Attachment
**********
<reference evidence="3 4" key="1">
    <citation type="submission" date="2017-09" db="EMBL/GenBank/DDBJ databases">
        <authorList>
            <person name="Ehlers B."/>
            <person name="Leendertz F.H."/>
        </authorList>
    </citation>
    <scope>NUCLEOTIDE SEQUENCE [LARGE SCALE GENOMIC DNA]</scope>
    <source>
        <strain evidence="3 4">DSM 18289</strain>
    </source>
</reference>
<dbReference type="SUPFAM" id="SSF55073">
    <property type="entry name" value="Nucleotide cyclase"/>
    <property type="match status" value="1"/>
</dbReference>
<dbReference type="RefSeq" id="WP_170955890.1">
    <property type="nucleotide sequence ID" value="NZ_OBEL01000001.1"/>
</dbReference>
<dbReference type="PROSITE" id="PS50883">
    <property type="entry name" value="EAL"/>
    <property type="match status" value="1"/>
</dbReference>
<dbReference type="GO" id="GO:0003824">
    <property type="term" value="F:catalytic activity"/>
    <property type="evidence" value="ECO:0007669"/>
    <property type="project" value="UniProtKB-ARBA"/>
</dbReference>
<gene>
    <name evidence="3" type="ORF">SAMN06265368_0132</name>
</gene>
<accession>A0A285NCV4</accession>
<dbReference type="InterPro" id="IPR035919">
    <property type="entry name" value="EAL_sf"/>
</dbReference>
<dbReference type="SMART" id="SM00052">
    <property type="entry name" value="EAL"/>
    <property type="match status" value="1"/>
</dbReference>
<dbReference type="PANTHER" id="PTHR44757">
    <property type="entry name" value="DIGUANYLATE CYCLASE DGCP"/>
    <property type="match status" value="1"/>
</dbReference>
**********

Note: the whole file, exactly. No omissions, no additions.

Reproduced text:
<reference evidence="3 4" key="1">
    <citation type="submission" date="2017-09" db="EMBL/GenBank/DDBJ databases">
        <authorList>
            <person name="Ehlers B."/>
            <person name="Leendertz F.H."/>
        </authorList>
    </citation>
    <scope>NUCLEOTIDE SEQUENCE [LARGE SCALE GENOMIC DNA]</scope>
    <source>
        <strain evidence="3 4">DSM 18289</strain>
    </source>
</reference>
<dbReference type="SUPFAM" id="SSF55073">
    <property type="entry name" value="Nucleotide cyclase"/>
    <property type="match status" value="1"/>
</dbReference>
<dbReference type="RefSeq" id="WP_170955890.1">
    <property type="nucleotide sequence ID" value="NZ_OBEL01000001.1"/>
</dbReference>
<dbReference type="PROSITE" id="PS50883">
    <property type="entry name" value="EAL"/>
    <property type="match status" value="1"/>
</dbReference>
<dbReference type="GO" id="GO:0003824">
    <property type="term" value="F:catalytic activity"/>
    <property type="evidence" value="ECO:0007669"/>
    <property type="project" value="UniProtKB-ARBA"/>
</dbReference>
<gene>
    <name evidence="3" type="ORF">SAMN06265368_0132</name>
</gene>
<accession>A0A285NCV4</accession>
<dbReference type="InterPro" id="IPR035919">
    <property type="entry name" value="EAL_sf"/>
</dbReference>
<dbReference type="SMART" id="SM00052">
    <property type="entry name" value="EAL"/>
    <property type="match status" value="1"/>
</dbReference>
<dbReference type="PANTHER" id="PTHR44757">
    <property type="entry name" value="DIGUANYLATE CYCLASE DGCP"/>
    <property type="match status" value="1"/>
</dbReference>